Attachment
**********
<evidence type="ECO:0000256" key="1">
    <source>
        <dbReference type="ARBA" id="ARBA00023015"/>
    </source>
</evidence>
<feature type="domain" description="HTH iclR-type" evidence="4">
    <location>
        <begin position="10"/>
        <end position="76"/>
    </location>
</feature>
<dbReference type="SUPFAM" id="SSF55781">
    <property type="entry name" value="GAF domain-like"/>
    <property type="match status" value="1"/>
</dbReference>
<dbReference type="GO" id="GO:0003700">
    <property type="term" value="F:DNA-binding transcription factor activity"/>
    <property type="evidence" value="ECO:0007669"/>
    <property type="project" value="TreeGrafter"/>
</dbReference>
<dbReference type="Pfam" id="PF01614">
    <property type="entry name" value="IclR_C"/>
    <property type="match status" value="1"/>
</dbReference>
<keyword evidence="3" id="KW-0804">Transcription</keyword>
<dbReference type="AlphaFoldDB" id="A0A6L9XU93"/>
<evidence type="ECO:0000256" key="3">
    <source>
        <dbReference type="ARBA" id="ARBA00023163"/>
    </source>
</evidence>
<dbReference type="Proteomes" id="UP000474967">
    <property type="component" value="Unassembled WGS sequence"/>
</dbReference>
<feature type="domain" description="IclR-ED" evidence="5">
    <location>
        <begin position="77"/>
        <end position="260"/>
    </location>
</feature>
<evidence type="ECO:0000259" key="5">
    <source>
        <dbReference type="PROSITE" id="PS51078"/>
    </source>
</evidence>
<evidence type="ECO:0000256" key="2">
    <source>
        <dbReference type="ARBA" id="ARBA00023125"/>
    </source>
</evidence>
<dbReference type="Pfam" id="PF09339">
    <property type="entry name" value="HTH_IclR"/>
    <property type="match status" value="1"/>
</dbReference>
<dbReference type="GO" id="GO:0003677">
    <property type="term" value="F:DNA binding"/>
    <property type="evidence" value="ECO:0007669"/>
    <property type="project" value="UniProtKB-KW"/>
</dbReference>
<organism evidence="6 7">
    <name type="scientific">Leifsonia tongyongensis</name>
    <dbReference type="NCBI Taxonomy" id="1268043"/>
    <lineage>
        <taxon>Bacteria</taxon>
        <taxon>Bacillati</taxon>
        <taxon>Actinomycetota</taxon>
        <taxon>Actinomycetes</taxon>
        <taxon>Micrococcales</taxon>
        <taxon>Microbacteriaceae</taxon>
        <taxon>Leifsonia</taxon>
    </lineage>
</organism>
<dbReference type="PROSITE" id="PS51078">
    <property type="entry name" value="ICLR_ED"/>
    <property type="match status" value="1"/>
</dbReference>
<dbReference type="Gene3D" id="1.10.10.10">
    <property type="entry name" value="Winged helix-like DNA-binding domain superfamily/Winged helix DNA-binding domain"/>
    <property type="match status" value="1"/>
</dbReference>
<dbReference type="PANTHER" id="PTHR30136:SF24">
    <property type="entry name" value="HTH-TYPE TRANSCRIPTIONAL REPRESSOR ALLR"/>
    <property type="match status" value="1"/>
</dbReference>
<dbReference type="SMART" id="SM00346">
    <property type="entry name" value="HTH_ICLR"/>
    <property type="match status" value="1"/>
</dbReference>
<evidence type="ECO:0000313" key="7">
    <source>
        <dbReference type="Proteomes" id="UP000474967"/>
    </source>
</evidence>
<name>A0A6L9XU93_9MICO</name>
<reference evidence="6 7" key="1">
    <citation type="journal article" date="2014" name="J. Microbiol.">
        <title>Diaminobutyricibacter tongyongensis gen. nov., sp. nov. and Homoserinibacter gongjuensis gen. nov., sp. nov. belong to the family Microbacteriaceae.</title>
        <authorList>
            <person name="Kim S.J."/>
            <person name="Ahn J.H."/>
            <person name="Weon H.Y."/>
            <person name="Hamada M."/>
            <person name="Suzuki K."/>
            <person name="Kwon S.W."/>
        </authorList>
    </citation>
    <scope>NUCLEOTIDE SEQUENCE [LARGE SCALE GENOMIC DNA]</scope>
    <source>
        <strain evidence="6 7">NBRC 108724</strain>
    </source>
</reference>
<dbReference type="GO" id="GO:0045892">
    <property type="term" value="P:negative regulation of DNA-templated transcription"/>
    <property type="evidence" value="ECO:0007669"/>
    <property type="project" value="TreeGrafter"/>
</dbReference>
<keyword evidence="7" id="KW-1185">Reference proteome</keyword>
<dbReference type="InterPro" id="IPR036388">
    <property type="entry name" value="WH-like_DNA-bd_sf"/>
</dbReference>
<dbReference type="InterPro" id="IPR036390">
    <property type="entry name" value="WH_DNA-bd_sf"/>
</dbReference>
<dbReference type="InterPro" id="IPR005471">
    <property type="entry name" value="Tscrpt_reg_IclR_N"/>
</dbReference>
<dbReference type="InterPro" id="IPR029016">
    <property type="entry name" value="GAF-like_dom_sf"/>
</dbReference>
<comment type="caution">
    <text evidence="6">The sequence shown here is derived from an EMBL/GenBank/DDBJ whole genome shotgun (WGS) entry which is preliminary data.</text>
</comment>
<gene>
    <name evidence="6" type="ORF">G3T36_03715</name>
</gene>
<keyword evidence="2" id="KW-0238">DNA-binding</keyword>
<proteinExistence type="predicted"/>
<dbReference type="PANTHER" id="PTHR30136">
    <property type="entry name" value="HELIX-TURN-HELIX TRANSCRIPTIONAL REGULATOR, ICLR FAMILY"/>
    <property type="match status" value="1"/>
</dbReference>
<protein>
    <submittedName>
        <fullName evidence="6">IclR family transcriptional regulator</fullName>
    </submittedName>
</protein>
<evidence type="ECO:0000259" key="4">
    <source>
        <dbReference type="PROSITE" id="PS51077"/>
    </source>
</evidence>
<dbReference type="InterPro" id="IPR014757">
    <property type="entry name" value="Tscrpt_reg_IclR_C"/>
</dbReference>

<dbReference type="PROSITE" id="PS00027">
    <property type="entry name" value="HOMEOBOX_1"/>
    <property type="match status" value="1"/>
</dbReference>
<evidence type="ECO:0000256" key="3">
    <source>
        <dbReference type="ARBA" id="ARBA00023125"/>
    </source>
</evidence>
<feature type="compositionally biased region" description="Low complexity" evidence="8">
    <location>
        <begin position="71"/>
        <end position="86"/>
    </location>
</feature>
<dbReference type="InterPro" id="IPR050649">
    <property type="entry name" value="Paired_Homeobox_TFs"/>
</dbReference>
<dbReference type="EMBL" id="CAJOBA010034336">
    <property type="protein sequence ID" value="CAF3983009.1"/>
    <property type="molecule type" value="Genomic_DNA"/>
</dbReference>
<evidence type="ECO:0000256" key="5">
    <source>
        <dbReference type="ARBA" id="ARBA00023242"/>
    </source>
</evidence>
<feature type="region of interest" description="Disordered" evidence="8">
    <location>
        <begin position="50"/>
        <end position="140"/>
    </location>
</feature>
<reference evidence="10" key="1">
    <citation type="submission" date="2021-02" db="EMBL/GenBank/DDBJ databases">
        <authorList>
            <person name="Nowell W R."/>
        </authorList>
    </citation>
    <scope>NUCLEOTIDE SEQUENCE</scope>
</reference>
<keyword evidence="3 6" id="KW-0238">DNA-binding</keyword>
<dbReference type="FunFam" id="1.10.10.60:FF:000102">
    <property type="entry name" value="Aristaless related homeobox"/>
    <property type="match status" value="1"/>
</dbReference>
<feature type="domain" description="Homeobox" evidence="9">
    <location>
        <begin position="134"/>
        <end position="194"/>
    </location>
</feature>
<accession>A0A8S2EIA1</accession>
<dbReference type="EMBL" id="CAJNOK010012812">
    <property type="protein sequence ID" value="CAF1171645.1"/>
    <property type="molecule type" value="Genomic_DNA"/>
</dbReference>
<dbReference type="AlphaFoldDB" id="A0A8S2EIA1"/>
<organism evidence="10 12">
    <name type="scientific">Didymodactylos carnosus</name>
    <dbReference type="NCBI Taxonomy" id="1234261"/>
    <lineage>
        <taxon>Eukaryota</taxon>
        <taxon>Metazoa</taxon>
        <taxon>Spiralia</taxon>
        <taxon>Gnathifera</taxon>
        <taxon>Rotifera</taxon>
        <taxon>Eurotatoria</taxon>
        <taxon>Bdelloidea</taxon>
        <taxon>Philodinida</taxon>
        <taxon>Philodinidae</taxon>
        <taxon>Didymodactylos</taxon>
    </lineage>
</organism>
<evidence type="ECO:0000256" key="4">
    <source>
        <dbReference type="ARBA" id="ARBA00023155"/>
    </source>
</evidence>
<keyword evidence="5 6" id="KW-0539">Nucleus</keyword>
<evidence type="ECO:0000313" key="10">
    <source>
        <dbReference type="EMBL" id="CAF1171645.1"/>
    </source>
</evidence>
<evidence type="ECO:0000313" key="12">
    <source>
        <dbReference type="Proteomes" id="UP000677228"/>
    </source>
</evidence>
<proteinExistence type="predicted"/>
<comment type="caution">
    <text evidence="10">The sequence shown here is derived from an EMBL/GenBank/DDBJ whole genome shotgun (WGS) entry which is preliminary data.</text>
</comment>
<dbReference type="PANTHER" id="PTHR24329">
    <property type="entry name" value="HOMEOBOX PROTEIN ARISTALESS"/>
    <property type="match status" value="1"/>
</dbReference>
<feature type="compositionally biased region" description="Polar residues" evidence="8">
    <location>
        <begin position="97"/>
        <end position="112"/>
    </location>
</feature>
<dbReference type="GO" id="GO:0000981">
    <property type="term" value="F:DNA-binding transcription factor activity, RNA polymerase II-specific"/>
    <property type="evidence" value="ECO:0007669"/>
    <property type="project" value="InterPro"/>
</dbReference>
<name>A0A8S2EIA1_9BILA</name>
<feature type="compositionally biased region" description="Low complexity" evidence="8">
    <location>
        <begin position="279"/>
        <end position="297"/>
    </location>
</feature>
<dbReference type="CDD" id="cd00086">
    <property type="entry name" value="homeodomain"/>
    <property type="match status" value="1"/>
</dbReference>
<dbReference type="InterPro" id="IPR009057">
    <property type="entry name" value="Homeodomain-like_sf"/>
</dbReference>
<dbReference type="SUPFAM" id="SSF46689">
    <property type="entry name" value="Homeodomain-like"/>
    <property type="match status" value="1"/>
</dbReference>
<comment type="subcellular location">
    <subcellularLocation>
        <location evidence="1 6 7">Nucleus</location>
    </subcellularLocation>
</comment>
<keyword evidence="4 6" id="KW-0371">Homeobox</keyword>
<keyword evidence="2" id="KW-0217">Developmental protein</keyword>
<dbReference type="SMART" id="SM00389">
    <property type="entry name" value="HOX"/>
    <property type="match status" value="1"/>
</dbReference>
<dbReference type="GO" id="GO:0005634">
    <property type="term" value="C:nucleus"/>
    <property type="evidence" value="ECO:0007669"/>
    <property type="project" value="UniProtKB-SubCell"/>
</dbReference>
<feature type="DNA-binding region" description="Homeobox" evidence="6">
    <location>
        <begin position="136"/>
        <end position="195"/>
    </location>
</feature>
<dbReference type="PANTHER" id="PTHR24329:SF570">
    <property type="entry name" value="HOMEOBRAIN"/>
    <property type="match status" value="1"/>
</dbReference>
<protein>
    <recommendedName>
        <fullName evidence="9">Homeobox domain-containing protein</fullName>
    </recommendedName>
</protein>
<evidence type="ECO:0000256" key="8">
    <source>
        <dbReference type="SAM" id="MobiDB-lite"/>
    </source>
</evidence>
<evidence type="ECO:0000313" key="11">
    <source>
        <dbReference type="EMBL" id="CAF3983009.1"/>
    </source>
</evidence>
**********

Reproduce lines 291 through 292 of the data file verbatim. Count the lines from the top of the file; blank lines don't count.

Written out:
    <property type="match status" value="1"/>
</dbReference>